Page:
A really neat concept that reminds me of my time tracking method:
One of the things that got me most excited about the package was an example she gave in her talk of using the Google Sheets package for data collection at ultimate frisbee tournaments. One reason is that I used to play a little ultimate back in the day.
Another is that her idea is an amazing one for producing cool public health applications. One of the major issues with public health is being able to do distributed data collection cheaply, easily, and reproducibly. So I decided to write a little tutorial on how one could use Google Sheets and R to create a free distributed data collecton “app” for public health (or anything else really).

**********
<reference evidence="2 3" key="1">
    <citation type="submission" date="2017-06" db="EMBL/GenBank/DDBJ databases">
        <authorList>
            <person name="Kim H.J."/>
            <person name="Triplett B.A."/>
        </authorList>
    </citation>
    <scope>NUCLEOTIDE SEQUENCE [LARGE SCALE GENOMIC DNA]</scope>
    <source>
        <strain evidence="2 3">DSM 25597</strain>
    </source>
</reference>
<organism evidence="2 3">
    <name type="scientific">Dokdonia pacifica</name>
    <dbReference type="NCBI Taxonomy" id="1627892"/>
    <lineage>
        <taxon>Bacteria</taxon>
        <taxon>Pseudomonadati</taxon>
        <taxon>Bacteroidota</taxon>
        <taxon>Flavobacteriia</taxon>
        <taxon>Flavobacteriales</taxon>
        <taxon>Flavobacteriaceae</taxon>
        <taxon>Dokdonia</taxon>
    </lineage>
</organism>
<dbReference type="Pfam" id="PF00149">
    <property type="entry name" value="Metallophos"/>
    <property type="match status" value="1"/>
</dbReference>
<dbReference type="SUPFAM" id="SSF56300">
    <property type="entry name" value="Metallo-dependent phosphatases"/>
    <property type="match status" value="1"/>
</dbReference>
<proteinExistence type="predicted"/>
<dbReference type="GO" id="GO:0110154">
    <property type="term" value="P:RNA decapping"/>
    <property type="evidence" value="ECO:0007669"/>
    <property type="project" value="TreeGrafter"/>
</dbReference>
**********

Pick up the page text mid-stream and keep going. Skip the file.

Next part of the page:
There’s plenty of hype around “big data” in every field, including education, but I’m convinced there are many interesting questions that could be investigated at the school/district level with a “small data” approach supported by this workflow. There are obvious limitations - you wouldn’t want to put individual student/teacher data in a public Google Sheet - but it’s worth thinking about the kinds of programs/practices in schools that could benefit from research supported by distributed data collection.